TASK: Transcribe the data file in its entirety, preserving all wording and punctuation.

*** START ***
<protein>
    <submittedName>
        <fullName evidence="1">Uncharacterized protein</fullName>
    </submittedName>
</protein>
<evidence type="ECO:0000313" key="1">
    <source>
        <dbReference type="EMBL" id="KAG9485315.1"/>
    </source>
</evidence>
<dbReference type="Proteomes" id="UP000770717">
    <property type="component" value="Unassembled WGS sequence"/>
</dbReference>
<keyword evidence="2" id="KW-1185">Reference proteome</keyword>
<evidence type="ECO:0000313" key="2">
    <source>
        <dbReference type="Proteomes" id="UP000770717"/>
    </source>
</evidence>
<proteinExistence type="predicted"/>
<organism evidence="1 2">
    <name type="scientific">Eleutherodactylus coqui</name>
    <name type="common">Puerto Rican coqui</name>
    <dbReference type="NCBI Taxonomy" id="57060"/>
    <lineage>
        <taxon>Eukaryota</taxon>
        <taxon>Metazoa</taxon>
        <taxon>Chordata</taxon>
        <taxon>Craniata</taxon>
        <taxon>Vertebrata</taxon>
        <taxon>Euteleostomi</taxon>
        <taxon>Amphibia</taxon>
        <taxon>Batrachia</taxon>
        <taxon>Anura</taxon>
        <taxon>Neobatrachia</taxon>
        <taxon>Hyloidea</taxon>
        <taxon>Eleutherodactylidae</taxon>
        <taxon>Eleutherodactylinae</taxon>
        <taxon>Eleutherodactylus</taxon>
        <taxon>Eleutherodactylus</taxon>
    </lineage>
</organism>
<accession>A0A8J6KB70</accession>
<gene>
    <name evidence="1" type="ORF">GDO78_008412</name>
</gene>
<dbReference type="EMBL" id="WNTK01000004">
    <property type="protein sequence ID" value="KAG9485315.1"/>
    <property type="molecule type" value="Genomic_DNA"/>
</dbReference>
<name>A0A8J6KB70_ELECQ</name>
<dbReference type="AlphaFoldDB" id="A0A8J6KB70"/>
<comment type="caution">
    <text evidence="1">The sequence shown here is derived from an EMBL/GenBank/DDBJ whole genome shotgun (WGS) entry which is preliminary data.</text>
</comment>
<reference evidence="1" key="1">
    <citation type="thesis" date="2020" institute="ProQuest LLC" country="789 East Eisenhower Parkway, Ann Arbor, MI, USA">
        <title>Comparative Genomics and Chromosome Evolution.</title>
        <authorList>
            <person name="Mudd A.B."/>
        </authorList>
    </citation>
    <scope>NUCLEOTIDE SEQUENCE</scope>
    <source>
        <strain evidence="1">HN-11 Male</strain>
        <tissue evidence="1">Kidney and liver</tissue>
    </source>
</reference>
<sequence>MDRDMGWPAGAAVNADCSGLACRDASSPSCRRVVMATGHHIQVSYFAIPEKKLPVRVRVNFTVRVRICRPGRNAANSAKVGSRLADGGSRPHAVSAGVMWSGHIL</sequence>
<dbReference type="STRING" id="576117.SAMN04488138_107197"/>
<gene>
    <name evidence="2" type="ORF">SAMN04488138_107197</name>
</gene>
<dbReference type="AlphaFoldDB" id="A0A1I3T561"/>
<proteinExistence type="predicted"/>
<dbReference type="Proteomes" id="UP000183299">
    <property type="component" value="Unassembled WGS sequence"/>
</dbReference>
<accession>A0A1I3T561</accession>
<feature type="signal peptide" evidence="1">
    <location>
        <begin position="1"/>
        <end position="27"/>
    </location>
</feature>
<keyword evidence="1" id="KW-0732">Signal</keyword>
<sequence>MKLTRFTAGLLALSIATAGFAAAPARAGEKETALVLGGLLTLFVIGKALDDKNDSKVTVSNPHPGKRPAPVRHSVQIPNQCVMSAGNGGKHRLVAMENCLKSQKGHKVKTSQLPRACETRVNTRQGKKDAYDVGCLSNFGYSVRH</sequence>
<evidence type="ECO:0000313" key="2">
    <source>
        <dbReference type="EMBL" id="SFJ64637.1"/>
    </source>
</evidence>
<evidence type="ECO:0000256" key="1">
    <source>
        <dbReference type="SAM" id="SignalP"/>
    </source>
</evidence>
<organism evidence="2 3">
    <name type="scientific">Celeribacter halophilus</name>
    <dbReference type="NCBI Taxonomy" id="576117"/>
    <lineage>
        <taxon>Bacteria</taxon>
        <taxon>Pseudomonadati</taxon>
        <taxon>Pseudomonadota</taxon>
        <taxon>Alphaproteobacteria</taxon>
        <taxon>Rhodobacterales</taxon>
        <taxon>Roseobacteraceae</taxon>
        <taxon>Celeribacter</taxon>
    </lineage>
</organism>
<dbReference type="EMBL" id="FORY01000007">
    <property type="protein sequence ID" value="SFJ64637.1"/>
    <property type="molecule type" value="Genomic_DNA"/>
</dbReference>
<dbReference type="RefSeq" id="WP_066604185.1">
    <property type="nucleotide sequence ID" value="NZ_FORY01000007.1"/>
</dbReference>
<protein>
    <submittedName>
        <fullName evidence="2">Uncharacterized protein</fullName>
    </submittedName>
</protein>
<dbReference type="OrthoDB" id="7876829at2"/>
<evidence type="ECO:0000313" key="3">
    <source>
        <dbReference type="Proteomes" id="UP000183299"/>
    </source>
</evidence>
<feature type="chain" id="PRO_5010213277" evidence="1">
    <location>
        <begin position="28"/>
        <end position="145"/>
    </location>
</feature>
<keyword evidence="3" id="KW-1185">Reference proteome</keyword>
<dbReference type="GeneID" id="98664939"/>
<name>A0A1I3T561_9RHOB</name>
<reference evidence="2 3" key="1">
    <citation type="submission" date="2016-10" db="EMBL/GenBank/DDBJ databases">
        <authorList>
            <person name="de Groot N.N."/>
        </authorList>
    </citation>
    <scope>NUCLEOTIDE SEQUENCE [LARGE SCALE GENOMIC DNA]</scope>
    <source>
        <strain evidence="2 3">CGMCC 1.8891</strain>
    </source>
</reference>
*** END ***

<protein>
    <submittedName>
        <fullName evidence="1">Uncharacterized protein</fullName>
    </submittedName>
</protein>
<evidence type="ECO:0000313" key="1">
    <source>
        <dbReference type="EMBL" id="KAG9485315.1"/>
    </source>
</evidence>
<dbReference type="Proteomes" id="UP000770717">
    <property type="component" value="Unassembled WGS sequence"/>
</dbReference>
<keyword evidence="2" id="KW-1185">Reference proteome</keyword>
<evidence type="ECO:0000313" key="2">
    <source>
        <dbReference type="Proteomes" id="UP000770717"/>
    </source>
</evidence>
<proteinExistence type="predicted"/>
<organism evidence="1 2">
    <name type="scientific">Eleutherodactylus coqui</name>
    <name type="common">Puerto Rican coqui</name>
    <dbReference type="NCBI Taxonomy" id="57060"/>
    <lineage>
        <taxon>Eukaryota</taxon>
        <taxon>Metazoa</taxon>
        <taxon>Chordata</taxon>
        <taxon>Craniata</taxon>
        <taxon>Vertebrata</taxon>
        <taxon>Euteleostomi</taxon>
        <taxon>Amphibia</taxon>
        <taxon>Batrachia</taxon>
        <taxon>Anura</taxon>
        <taxon>Neobatrachia</taxon>
        <taxon>Hyloidea</taxon>
        <taxon>Eleutherodactylidae</taxon>
        <taxon>Eleutherodactylinae</taxon>
        <taxon>Eleutherodactylus</taxon>
        <taxon>Eleutherodactylus</taxon>
    </lineage>
</organism>
<accession>A0A8J6KB70</accession>
<gene>
    <name evidence="1" type="ORF">GDO78_008412</name>
</gene>
<dbReference type="EMBL" id="WNTK01000004">
    <property type="protein sequence ID" value="KAG9485315.1"/>
    <property type="molecule type" value="Genomic_DNA"/>
</dbReference>
<name>A0A8J6KB70_ELECQ</name>
<dbReference type="AlphaFoldDB" id="A0A8J6KB70"/>
<comment type="caution">
    <text evidence="1">The sequence shown here is derived from an EMBL/GenBank/DDBJ whole genome shotgun (WGS) entry which is preliminary data.</text>
</comment>
<reference evidence="1" key="1">
    <citation type="thesis" date="2020" institute="ProQuest LLC" country="789 East Eisenhower Parkway, Ann Arbor, MI, USA">
        <title>Comparative Genomics and Chromosome Evolution.</title>
        <authorList>
            <person name="Mudd A.B."/>
        </authorList>
    </citation>
    <scope>NUCLEOTIDE SEQUENCE</scope>
    <source>
        <strain evidence="1">HN-11 Male</strain>
        <tissue evidence="1">Kidney and liver</tissue>
    </source>
</reference>
<sequence>MDRDMGWPAGAAVNADCSGLACRDASSPSCRRVVMATGHHIQVSYFAIPEKKLPVRVRVNFTVRVRICRPGRNAANSAKVGSRLADGGSRPHAVSAGVMWSGHIL</sequence>
<dbReference type="STRING" id="576117.SAMN04488138_107197"/>
<gene>
    <name evidence="2" type="ORF">SAMN04488138_107197</name>
</gene>
<dbReference type="AlphaFoldDB" id="A0A1I3T561"/>
<proteinExistence type="predicted"/>
<dbReference type="Proteomes" id="UP000183299">
    <property type="component" value="Unassembled WGS sequence"/>
</dbReference>
<accession>A0A1I3T561</accession>
<feature type="signal peptide" evidence="1">
    <location>
        <begin position="1"/>
        <end position="27"/>
    </location>
</feature>
<keyword evidence="1" id="KW-0732">Signal</keyword>
<sequence>MKLTRFTAGLLALSIATAGFAAAPARAGEKETALVLGGLLTLFVIGKALDDKNDSKVTVSNPHPGKRPAPVRHSVQIPNQCVMSAGNGGKHRLVAMENCLKSQKGHKVKTSQLPRACETRVNTRQGKKDAYDVGCLSNFGYSVRH</sequence>
<evidence type="ECO:0000313" key="2">
    <source>
        <dbReference type="EMBL" id="SFJ64637.1"/>
    </source>
</evidence>
<evidence type="ECO:0000256" key="1">
    <source>
        <dbReference type="SAM" id="SignalP"/>
    </source>
</evidence>
<organism evidence="2 3">
    <name type="scientific">Celeribacter halophilus</name>
    <dbReference type="NCBI Taxonomy" id="576117"/>
    <lineage>
        <taxon>Bacteria</taxon>
        <taxon>Pseudomonadati</taxon>
        <taxon>Pseudomonadota</taxon>
        <taxon>Alphaproteobacteria</taxon>
        <taxon>Rhodobacterales</taxon>
        <taxon>Roseobacteraceae</taxon>
        <taxon>Celeribacter</taxon>
    </lineage>
</organism>
<dbReference type="EMBL" id="FORY01000007">
    <property type="protein sequence ID" value="SFJ64637.1"/>
    <property type="molecule type" value="Genomic_DNA"/>
</dbReference>
<dbReference type="RefSeq" id="WP_066604185.1">
    <property type="nucleotide sequence ID" value="NZ_FORY01000007.1"/>
</dbReference>
<protein>
    <submittedName>
        <fullName evidence="2">Uncharacterized protein</fullName>
    </submittedName>
</protein>
<dbReference type="OrthoDB" id="7876829at2"/>
<evidence type="ECO:0000313" key="3">
    <source>
        <dbReference type="Proteomes" id="UP000183299"/>
    </source>
</evidence>
<feature type="chain" id="PRO_5010213277" evidence="1">
    <location>
        <begin position="28"/>
        <end position="145"/>
    </location>
</feature>
<keyword evidence="3" id="KW-1185">Reference proteome</keyword>
<dbReference type="GeneID" id="98664939"/>
<name>A0A1I3T561_9RHOB</name>
<reference evidence="2 3" key="1">
    <citation type="submission" date="2016-10" db="EMBL/GenBank/DDBJ databases">
        <authorList>
            <person name="de Groot N.N."/>
        </authorList>
    </citation>
    <scope>NUCLEOTIDE SEQUENCE [LARGE SCALE GENOMIC DNA]</scope>
    <source>
        <strain evidence="2 3">CGMCC 1.8891</strain>
    </source>
</reference>